U.S. CBP Office of Field Operations agent checking the authenticity of a travel document at an international airport using a stereo microscope
A 40x magnification image of cells in a medical smear test taken through an optical microscope using a wet mount technique, placing the specimen on a glass slide and mixing with a salt solution
The diffraction limit set in stone on a monument for Ernst Abbe.
3D dual color super resolution microscopy with Her2 and Her3 in breast cells, standard dyes: Alexa 488, Alexa 568 LIMON
Stimulated emission depletion (STED) microscopy image of actin filaments within a cell.
Bright field illumination, sample contrast comes from absorbance of light in the sample.
Cross-polarized light illumination, sample contrast comes from rotation of polarized light through the sample.
Dark field illumination, sample contrast comes from light scattered by the sample.
Phase contrast illumination, sample contrast comes from interference of different path lengths of light through the sample.

Optical microscopy is used for medical diagnosis, the field being termed histopathology when dealing with tissues, or in smear tests on free cells or tissue fragments.

Visual artifact

Visual artifacts (also artefacts) are anomalies apparent during visual representation as in digital graphics and other forms of imagery, especially photography and microscopy.

A screenshot of a Microsoft Windows XP application displaying a visual artifact with repeated frames.
A retinography. The gray spot in the center is a shadow artifact.
Circular artifacts caused by backscatter from raindrops
Confocal laser scanning fluorescence micrograph of thale cress anther (part of stamen). The picture shows among other things a nice red flowing collar-like structure just below the anther. However, an intact thale cress stamen does not have such collar, this is a fixation artifact: the stamen has been cut below the picture frame, and epidermis (upper layer of cells) of stamen stalk has peeled off, forming a non-characteristic structure. Photo: Heiti Paves from Tallinn University of Technology.
Cellulose contamination, in H&E stain and polarized light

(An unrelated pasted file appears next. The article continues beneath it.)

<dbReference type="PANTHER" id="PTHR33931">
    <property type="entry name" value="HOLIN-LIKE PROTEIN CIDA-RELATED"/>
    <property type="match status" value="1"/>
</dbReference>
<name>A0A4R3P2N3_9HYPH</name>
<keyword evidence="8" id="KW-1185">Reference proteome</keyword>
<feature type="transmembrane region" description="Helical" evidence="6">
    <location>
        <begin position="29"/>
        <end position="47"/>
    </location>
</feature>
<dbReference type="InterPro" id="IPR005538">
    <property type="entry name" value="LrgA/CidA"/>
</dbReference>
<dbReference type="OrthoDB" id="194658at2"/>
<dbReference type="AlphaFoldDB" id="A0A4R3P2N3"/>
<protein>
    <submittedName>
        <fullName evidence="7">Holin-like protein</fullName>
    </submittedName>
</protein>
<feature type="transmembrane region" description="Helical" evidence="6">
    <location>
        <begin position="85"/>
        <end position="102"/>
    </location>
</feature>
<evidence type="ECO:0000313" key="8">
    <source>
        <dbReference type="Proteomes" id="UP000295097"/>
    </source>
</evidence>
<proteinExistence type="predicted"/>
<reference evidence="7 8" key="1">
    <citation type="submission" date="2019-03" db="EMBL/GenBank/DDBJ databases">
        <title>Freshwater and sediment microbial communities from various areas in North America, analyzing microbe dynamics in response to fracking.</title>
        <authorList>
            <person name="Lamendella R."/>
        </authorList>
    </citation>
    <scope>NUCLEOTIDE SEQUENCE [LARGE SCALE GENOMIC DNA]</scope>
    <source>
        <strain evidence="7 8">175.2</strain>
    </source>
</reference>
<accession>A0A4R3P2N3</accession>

Cardiac muscle (bottom) with contamination from thyroid tissue (center)
Crush artifact from compression by forceps on the tissue sample
Folding artifacts (white arrows) and a crush artifact (black arrow, with cytoplasmic hypereosinophilia and nuclear pleomorphism) from a needle.
Tearing artifacts, such as can be caused by: - Microtomy with a nick or blemish in the knife edge.<ref name="TaqiSami2018">{{cite journal|last1=Taqi|first1=SyedAhmed|last2=Sami|first2=SyedAbdus|last3=Sami|first3=LateefBegum|last4=Zaki|first4=SyedAhmed|title=A review of artifacts in histopathology|journal=Journal of Oral and Maxillofacial Pathology|volume=22|issue=2|year=2018|pages=279|issn=0973-029X|doi=10.4103/jomfp.JOMFP_125_15|pmid=30158787|pmc=6097380}}</ref> - Traction of the sections. - Too much or too little alcohol dehydration. - Sectioning calcified parts, which can be decalcified or removed.
'Formalin pigment artifacts
Air bubble entrapment artifacts
Staining artifacts by residual wax, resulting in pale areas where cellular structures are not discernible.
A separation artifact in top image makes the tumor look incompletely excised, but the next microtomy level (bottom image) shows a surgical margin of connective tissue.
Stacking of cells on top of each other gives a dark look, and in this breast tissue it may mimic microcalcifications.
A hip fracture (black arrow) next to a skin fold (white arrow).
Bed sheets looking like lung opacities on a chest radiograph

A crush artifact is an artificial elongation and distortion seen in histopathology and cytopathology studies, presumably because of iatrogenic compression of tissues.

Perls Prussian blue

Cerebrospinal fluid specimen stained with Perls Prussian blue showing iron containing macrophage (stained blue) surrounded by erythrocytes (stained red)
Section of liver stained with Perls Prussian blue, showing iron accumulations (blue) consistent with homozygous genetic hemochromatosis
Perls Prussian blue stained section of liver biopsy showing hemosiderosis

Perls Prussian blue is a commonly used method in histology, histopathology, and clinical pathology to detect the presence of iron in tissue or cell samples.

Bread loafing

Pictogram of margin controlled histology or CCPDMA
Pictogram of standard bread loafing histology
False negative in standard bread loafing histology

Bread loafing is a common method of processing surgical specimens for histopathology.

Contraction band necrosis

Type of uncontrolled cell death unique to cardiac myocytes and thought to arise in reperfusion from hypercontraction, which results in sarcolemmal rupture.

High magnification micrograph showing contraction band necrosis and karyolysis. H&E stain.
Contraction band necrosis. H&E stain.
Contraction band necrosis. PTAH.

The name of the histopathologic finding comes from the appearance under the microscope; contraction bands are thick intensely eosinophilic staining bands (typically 4-5 micrometres wide) that span the short axis of the myocyte.

Avian adenovirus

Aviadenoviruses are adenoviruses that affect birds—particularly chickens, ducks, geese, turkeys and pheasants.

Adenovirus D26 structural model at atomic resolution

Diagnosis of aviadenovirus is by histopathology, electron microscopy, viral isolation, ELISA and PCR.